Some business owners believe that they cannot be sued PERSONALLY for the acts of their company, and/or its employees, contractors, etc.  This is not entirely true.  Where willful infringement can be shown, officers and directors can in fact be held personally liable despite notions of a "corporate veil."

Altium EULA

Here was the End User License Agreement ("EULA") that I found on their website.  It notes:

"19.6.  Some Licensed Materials contain computer software that allows for the detection of unauthorized use and/or copying of such Licensed Materials and the reporting of the same to Altium. You understand and agree that in connection with any such reporting certain personal identifying information such as name and email address may be collected to allow Altium to protect the rights in its Licensed Materials."

They will likely argue that this gives them the right to monitor your usage of the software.  But is this sufficient to notify you of the items they are collecting?  To me, this is a potential open question. 

It's Just me - I am a little guy!

This is another comment I often get.  "We only have two employees why would they want to go after us?"  In some cases they may be seeking thousands of dollars and YES, they will go after little companies, startups, mom-and-pops, and medium to large size companies.  They really do not discriminate as to the size of the allegedly infringing company.  Once your case is elevated to a law firm that enforces copyrights the law firm will usually have instructions to seek a settlement.  So, when this happens, the size of your company (or the fact that you may be closing down the company - i.e. dissolving it), may not prevent them from going after your PERSONALLY if they can show "willful copyright infringement."  Ad we have noted in other blogs, officers and directors can be held personally liable for pirating software.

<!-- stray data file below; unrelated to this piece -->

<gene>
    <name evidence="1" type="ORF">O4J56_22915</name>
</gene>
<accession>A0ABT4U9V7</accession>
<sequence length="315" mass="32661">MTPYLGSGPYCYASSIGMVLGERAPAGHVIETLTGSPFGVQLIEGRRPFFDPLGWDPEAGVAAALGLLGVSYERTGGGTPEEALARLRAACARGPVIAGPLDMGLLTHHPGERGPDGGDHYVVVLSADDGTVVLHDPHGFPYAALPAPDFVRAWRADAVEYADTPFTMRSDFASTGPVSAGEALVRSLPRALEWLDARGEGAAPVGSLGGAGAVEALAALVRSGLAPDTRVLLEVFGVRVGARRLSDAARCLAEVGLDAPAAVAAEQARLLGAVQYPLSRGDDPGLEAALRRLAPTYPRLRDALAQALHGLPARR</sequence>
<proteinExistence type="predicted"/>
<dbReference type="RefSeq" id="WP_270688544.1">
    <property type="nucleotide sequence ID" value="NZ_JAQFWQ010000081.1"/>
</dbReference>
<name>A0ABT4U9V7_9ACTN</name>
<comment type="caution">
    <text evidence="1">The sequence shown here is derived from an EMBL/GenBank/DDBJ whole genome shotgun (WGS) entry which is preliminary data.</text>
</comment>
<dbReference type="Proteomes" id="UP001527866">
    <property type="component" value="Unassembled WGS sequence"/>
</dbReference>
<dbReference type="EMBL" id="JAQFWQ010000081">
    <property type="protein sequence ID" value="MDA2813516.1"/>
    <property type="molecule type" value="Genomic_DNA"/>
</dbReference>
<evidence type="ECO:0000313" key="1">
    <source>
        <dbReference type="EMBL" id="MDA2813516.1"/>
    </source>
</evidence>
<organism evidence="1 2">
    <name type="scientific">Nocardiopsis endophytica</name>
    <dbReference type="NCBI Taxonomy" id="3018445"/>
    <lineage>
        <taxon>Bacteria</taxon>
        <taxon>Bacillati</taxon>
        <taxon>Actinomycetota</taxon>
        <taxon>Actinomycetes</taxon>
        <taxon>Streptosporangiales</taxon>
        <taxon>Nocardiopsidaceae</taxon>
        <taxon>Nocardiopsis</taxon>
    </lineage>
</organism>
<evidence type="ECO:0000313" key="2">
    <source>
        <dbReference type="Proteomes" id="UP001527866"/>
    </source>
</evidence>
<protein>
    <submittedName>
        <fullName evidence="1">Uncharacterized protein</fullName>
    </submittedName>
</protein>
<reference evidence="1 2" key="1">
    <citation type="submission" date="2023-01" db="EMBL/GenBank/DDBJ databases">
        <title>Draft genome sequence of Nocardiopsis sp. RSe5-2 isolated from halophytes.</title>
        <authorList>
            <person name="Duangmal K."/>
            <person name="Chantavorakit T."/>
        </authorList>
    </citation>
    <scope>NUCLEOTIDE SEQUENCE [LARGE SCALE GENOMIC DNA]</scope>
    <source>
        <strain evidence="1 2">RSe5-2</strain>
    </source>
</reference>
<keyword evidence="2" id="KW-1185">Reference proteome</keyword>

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Does Altium, LLC file software piracy lawsuits?

I did a search on Pacer today.  I did not see much as far as copyright infringement lawsuits are concerned.  I did see a trademark and they have been in court before (also as a defendant).  However, as I tell my clients "you don't want to be the poster child or the test case."  Here is the printout.

Does Altium File Software Infringement Lawsuits?


Contact us if you need a Copyright Software Infringement Lawyer to help minimize your legal exposure!!

We can help with licensing compliance issues including federal court lawsuits.  Email us or call us at (877) 276-5084.  In this area of law there is no substitute for experience.  We have been helping companies both large and small for many years now.  In many cases, we can fix a low predictable flat rate fee.